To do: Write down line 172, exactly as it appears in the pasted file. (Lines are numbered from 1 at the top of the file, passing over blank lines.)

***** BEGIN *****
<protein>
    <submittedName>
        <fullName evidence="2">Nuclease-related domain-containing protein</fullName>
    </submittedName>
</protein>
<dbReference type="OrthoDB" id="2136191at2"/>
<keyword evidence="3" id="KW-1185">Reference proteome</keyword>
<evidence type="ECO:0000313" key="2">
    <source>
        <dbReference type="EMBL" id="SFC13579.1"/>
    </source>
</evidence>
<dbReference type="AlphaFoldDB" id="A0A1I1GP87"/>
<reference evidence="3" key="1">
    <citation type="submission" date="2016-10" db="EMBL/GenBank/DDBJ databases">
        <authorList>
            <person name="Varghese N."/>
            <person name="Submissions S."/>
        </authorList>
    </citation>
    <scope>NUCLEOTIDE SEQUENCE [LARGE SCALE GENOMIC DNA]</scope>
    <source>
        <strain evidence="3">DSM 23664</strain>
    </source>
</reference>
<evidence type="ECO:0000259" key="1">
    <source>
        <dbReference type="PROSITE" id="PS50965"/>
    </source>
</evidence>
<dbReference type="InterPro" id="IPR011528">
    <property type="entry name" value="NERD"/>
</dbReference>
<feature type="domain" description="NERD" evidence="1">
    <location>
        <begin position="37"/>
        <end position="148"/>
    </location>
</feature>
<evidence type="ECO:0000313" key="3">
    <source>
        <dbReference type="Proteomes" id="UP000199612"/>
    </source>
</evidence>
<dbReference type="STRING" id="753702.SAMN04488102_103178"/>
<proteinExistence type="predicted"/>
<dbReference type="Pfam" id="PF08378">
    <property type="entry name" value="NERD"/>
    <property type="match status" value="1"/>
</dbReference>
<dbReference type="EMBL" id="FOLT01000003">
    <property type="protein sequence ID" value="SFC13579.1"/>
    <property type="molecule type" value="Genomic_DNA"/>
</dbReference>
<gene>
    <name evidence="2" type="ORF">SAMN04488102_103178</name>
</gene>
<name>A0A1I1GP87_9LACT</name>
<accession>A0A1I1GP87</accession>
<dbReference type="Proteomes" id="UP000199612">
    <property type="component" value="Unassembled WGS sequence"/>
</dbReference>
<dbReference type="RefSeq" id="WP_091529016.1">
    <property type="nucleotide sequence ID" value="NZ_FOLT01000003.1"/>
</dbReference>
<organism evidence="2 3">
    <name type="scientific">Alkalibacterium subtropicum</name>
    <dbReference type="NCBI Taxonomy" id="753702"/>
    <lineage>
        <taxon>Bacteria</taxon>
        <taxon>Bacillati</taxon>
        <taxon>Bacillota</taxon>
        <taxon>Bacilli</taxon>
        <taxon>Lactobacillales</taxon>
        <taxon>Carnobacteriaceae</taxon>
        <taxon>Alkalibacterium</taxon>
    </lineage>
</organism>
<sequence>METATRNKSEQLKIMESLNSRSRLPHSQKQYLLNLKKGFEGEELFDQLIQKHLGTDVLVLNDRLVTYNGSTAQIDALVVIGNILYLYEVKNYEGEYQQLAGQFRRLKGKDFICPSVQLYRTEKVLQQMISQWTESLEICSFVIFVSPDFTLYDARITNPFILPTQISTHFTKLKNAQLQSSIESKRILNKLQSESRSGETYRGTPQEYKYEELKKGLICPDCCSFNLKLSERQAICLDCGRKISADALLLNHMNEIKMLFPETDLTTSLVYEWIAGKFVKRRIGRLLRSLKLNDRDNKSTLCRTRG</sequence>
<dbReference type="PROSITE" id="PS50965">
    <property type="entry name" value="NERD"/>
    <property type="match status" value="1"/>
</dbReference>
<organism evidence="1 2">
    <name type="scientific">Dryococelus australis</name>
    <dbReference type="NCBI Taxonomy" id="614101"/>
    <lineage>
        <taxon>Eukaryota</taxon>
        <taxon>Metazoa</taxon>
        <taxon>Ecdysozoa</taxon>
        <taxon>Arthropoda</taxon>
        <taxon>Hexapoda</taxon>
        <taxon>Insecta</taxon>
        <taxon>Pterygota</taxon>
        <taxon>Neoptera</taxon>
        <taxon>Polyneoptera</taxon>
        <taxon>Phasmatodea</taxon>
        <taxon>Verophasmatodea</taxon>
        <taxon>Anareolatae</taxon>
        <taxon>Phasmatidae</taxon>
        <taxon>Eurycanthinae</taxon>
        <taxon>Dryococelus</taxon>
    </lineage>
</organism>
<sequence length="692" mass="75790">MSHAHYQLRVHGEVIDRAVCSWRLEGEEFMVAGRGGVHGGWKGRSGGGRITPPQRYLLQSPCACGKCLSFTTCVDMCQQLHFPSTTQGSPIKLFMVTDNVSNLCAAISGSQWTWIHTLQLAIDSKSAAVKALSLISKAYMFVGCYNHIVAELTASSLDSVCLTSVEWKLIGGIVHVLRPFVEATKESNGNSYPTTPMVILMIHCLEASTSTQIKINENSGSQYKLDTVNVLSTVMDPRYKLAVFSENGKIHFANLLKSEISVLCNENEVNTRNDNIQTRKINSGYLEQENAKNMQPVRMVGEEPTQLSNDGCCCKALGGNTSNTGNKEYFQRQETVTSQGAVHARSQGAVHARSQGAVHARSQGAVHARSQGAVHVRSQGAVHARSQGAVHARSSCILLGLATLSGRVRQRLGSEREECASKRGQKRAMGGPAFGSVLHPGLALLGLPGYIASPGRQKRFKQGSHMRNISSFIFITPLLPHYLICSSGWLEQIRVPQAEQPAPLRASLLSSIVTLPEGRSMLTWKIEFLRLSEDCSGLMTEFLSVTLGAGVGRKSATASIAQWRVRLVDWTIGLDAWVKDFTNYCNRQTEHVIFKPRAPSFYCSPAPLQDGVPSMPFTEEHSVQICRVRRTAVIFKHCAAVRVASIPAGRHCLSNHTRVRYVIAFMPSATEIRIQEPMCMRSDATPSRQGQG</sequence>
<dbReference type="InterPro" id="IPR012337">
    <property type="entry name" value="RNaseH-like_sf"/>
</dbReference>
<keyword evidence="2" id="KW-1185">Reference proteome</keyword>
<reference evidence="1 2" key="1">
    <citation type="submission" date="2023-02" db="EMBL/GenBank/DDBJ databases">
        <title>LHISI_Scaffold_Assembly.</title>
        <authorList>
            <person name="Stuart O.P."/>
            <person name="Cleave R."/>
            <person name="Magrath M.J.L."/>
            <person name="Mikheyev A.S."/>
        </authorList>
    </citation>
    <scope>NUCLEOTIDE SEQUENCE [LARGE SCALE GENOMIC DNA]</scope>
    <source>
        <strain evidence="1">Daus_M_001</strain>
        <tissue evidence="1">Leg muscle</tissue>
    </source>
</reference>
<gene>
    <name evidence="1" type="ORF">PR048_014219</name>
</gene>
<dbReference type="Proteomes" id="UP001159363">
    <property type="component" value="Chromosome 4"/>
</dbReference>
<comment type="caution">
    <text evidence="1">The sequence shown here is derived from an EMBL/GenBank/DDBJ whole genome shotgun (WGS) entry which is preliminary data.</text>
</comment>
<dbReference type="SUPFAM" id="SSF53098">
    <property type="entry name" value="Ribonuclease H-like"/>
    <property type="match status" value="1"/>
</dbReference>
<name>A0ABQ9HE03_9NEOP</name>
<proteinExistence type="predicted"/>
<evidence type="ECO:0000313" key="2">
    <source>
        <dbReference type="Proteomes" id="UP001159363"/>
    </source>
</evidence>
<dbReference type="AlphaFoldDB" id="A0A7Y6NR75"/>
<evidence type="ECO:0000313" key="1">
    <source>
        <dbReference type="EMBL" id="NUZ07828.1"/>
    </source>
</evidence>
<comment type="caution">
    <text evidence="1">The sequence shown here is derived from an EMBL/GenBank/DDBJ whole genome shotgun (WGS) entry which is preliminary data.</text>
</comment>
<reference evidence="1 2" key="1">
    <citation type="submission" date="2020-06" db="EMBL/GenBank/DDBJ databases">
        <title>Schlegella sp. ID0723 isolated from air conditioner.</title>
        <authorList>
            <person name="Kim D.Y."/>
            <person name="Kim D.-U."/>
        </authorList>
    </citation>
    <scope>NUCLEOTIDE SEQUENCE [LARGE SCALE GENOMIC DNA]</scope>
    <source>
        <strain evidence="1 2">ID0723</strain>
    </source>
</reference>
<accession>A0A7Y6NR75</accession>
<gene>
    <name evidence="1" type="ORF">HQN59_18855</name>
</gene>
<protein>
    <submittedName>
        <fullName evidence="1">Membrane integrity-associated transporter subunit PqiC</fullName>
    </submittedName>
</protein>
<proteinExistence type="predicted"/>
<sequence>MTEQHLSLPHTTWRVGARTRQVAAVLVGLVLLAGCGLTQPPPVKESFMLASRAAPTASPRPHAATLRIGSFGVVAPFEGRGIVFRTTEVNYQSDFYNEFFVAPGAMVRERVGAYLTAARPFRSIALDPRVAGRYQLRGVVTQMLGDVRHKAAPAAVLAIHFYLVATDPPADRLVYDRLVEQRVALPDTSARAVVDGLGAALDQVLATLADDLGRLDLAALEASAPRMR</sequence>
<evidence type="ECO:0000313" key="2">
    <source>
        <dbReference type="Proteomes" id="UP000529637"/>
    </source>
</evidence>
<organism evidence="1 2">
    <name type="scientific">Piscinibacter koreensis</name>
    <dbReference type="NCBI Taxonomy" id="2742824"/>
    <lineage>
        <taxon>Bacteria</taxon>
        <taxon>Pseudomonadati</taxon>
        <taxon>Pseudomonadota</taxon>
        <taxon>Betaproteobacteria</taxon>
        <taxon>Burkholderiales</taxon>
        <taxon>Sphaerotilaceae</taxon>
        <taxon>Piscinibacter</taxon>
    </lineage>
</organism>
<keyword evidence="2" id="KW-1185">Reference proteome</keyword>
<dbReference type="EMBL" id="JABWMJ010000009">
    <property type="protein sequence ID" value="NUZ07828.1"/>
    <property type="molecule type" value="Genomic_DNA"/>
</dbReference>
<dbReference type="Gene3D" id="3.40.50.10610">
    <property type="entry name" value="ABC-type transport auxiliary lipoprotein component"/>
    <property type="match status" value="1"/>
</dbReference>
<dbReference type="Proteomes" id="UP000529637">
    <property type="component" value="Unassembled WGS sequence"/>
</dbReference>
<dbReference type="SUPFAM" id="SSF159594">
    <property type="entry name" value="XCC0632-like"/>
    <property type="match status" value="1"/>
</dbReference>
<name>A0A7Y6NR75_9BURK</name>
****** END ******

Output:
<protein>